In the same breath Nate Campbell described Timothy Bradley's youth as a challenge, he also hinted at its detrimental nature.
Tonight, Campbell, 37, will make his debut in the light welterweight division against Bradley, 25, for the young boxer's WBO light welterweight title.
"Youth. He's young," Campbell said moments before his wit began to take over. "I like that. I really like that. I really like that."
Fight fans will see for themselves when the title fight airs live on Showtime at 9 p.m. ET.
His giddiness at facing a younger fighter all hinges on his March 2008 domination of then-undefeated champion Juan Diaz. In that 12-round split decision victory, Campbell (33-5-1, 25 KOs) lifted the IBF, WBA and WBO lightweight titles from Diaz.
Then, Campbell was one day shy of his 36the birthday, while Diaz was 24 and believed to be the boxer with the tools to fend off Campbell. Instead, Campbell never took a step back, beating Diaz to the punch time and time again.
Tonight's conditions are all too familiar as the younger Bradley (24-0, 11 KOs) has held two titles and yet to taste defeat.
"Let me tell you something, he'll never learn what I know," said Campbell a Jacksonville native and former longtime Tampa resident.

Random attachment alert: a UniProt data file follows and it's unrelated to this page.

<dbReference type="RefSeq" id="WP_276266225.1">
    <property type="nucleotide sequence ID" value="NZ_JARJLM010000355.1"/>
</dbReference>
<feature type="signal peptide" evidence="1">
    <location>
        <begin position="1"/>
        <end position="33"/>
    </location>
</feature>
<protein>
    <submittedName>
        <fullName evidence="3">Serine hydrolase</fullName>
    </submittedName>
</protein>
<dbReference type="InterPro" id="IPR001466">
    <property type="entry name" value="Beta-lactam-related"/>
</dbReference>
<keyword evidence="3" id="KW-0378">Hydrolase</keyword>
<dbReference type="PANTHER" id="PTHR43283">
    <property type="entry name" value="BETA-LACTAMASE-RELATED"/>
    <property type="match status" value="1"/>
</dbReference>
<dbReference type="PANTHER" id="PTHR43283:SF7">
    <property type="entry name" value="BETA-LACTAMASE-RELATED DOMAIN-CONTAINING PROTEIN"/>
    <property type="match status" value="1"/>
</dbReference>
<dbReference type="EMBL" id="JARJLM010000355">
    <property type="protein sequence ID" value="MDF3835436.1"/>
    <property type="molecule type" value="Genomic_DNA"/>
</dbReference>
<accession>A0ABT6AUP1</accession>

As for Bradley, he believes - just as Campbell does - youth will play a vital role in the fight, which will be held at Agua Caliente Resort Casino Spa in Rancho Mirage, Calif.
"I can't dissect him because I have not been in the ring with him," Bradley said. "However, I think that my youth and speed will be huge advantages against him."
In April, Campbell sat ringside inside Montreal's Bell Centre as Bradley defended his WBO and WBC light welterweight titles against Kendall Holt. That night, although Bradley won by decision, Holt dropped Bradley twice.
Don't think Campbell hasn't forgotten that.
"He was exposed in a major way," Campbell said. "I just have to go out and do my thing. He's a nice young man, but he's got to fight.
"I'm going to fight my fight and he has to make his mind up if he's going to fight his fight. The realization is, I'm not going anywhere. He can't hurt me."
This fight in a sense is a miraculous one for Campbell. In February, he failed to make the 135-pound weight limit against Ali Funeka. Although they still fought, Campbell was stripped of his titles at the scale. The fact Campbell is able to fight for yet another title in his first time at 140 is rare.
"I look back at my life and think nobody understands what it's like to capture your dream and live it," he said.
Tonight, he's ready to relive those dreams.